Like other industries, the art world should come under the scrutiny of fair and equitable business practices. With so much privatization in the gallery and museum world, it's as good a time as any for consumers of culture to question where funds come from—and where profits are going. We've been seeking out the best not-for-profit and community conscious art spaces in the most commercial cities on the global art circuit. As part of our mission to give art a social slant, the latest stop in our series exploring these venues is the United Arab Emirates. Check out our non-profit guides to spaces in Los Angeles, New York City, San Francisco, London, Berlin, and Miami.
Can a not for profit entity truly exist in a country that does not assess taxes? In the United Arab Emirates (UAE), neither Emirati citizens or expat residents pay taxes. As a result, high-income individuals and companies aren’t incentivized to make charitable donations or establish foundations based on tax write-offs, as in many other countries like the US.
Though some galleries, foundations, and programs describe themselves as not for profit, this self-declared status is not audited and financials are not posted publically at this time.
Government and Patronage Support for Artists and Galleries
The country has a rich art eco-system with government departments such as Dubai Culture, and Abu Dhabi Tourism & Culture Authority supporting many artists, festivals, fairs, and arts initiatives with generous funding. There is a vibrant culture of patronage. For example, members of the royal family and prominent locals such as the Alserkal family, which operates and owns Alserkal Avenue, an expanding hub for approximately 40 galleries and creative spaces, support the arts from their own resources, and typically with a level of humility seldom found in the flashy world of art patronage abroad.
In addition, Abu Dhabi Music & Arts Foundation, which is under the patronage of H.E. Sheikh Nahayan Mabarak Al Nahyan, Minister of Culture, Youth and Community Development, provides educational opportunities, awards, and programming to the Abu Dhabi public. An annual highlight is the Abu Dhabi Festival in April, which celebrates local heritage with performances, exhibitions, recitals, and activities at a grand level.
UK-Based Foundations with a Presence in the UAE
Installation shot of work by Sarah Al Hadad from the 2014 A.i.R residency programme, Dubai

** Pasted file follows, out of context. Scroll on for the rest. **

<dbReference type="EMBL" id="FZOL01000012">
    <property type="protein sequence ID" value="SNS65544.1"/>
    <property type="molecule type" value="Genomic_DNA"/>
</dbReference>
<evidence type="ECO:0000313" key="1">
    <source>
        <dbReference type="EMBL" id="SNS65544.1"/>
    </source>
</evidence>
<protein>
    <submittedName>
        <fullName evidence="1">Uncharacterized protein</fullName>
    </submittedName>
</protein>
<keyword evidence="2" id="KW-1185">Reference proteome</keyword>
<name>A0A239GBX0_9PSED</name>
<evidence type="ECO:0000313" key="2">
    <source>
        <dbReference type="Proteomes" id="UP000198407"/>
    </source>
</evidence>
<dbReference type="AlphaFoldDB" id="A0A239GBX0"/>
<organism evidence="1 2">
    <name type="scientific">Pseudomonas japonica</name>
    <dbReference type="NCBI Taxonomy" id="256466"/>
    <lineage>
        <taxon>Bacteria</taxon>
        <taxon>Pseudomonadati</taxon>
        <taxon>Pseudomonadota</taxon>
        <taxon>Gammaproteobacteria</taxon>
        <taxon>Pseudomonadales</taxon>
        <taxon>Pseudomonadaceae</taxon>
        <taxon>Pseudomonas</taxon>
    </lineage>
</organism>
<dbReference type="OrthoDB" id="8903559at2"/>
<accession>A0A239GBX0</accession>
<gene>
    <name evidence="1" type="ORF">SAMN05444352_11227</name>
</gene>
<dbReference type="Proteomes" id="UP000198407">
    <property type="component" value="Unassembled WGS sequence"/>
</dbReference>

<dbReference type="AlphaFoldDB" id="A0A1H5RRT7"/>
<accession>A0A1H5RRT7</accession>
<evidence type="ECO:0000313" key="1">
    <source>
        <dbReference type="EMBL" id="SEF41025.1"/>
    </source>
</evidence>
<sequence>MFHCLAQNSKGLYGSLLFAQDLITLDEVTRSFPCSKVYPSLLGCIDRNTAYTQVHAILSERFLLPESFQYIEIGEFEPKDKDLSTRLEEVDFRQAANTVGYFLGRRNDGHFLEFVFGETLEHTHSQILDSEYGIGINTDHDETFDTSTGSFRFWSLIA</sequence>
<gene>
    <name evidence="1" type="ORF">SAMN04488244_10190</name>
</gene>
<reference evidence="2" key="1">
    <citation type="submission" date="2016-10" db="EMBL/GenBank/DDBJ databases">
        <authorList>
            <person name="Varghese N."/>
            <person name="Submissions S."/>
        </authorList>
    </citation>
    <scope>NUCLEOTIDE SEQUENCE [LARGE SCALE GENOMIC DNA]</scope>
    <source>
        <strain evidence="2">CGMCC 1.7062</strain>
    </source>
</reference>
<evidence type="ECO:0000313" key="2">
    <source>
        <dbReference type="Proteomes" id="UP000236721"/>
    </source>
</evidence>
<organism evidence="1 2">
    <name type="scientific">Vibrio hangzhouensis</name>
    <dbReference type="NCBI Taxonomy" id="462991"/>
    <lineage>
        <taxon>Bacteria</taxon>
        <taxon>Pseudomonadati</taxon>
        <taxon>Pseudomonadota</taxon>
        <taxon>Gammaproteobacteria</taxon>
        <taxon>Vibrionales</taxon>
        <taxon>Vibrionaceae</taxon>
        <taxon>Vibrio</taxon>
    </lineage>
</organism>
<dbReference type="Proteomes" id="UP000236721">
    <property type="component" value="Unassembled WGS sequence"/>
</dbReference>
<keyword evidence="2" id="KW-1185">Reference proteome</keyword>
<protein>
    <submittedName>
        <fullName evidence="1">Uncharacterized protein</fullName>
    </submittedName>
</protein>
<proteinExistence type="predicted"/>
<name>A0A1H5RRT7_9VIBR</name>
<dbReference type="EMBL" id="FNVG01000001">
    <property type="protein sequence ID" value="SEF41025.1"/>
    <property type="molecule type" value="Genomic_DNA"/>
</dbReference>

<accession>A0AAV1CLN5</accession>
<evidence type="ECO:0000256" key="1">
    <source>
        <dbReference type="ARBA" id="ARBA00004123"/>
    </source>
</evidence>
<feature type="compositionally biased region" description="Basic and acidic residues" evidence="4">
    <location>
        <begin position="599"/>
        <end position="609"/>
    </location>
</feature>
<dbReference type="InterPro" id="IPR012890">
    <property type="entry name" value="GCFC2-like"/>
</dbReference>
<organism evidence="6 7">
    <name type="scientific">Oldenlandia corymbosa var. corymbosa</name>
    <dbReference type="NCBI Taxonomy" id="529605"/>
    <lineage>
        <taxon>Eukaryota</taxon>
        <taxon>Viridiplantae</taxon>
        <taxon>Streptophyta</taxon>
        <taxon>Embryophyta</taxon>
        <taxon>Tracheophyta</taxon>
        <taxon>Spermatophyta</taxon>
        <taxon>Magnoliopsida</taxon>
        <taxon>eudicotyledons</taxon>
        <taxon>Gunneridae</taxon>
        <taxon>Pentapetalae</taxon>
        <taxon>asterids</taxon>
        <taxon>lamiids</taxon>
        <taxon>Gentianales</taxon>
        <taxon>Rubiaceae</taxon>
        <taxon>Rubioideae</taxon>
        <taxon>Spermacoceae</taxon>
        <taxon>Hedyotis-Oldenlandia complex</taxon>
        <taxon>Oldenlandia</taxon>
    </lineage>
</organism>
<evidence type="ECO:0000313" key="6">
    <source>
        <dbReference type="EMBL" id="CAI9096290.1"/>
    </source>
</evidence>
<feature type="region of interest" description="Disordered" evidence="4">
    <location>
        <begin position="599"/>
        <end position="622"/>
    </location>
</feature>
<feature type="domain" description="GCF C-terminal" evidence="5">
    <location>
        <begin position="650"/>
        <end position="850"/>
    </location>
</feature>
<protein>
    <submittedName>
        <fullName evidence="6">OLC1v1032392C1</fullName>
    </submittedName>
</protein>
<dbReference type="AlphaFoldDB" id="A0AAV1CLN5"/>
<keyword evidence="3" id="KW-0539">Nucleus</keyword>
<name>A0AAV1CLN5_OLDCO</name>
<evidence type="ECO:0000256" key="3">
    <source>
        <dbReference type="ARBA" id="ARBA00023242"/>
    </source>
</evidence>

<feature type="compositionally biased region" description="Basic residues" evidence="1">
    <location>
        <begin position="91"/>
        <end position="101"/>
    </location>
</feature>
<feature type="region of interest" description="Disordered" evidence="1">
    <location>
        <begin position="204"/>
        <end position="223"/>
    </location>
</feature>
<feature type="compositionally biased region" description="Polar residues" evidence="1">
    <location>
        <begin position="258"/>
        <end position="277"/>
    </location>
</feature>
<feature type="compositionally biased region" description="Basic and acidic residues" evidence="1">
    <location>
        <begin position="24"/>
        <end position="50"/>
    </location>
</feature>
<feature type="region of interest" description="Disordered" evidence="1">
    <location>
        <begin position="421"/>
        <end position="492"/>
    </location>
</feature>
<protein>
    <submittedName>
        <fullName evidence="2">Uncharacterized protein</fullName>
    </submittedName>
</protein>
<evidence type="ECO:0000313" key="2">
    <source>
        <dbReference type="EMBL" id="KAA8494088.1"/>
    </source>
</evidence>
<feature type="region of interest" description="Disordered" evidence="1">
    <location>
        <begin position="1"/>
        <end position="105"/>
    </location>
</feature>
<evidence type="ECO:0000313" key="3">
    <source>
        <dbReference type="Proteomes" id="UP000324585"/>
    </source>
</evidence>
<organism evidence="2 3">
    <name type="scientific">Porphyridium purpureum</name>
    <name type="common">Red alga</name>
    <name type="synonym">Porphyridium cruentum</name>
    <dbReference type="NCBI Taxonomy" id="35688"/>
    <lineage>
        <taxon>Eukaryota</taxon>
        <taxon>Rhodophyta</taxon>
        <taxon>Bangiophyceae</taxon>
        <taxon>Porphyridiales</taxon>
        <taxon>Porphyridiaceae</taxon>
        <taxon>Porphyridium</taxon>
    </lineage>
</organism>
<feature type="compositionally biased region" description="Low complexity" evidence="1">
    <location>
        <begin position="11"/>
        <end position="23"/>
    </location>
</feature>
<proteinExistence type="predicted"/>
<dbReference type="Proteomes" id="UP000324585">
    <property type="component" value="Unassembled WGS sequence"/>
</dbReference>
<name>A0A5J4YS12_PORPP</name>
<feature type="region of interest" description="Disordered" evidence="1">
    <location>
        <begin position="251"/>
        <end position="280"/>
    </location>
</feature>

These resources are supplemented by support from several London-based foundations with involvement in the UAE. The Delfina Foundation—the brainchild of Delfina Entrecanales whose former Delfina Studio Trust offered UK artists spaces for four decades—furthers non-political artistic exchange and has co-sponsored the A.i.R Artist in Residence Programme for emerging artists (along with Art Dubai, Tashkeel, and Dubai Culture) to coincide with Dubai’s annual art fair. Crossway Foundation sponsors artist journeys abroad for emerging stars who win a competition. The latest expedition brought artists from the UAE, Saudi Arabia, Kuwait, and the UK to Japan, for an infusion of Yayoi Kusama’s pumpkins, manga, and Japanese traditional arts.
UAE-Based Hubs and Spaces
Installation shot from DUCTAC. Teo Huey Ling, Composition II - Recollection, 2013
This accessible, non-pretentious community-centered arts hub is set off to the side in Mall of The Emirates (yes, the famous home to an indoor ski slope and a troop of penguins). The complex features a theatre, studio classrooms, a public library, and an art gallery. It has built a strong reputation as the go-to source for inclusive art and theatre classes. In the last year DUCTAC has grown in the level of theatrical and musical productions which are either brought in from abroad or conceived in the UAE, with everything from a production of Palestinian playwright Amir Nizar Zuabi’s I am Yusuf and This is My Brother to Madame Butterfly. The Gallery of Light space features a curatorial program that brings together artists and works from around the world. Urban:ness, which ran last month, introduced artists from Singapore, India, and the UAE and inaugurated East/East-East, an experimental platform focusing on art from the geographical East.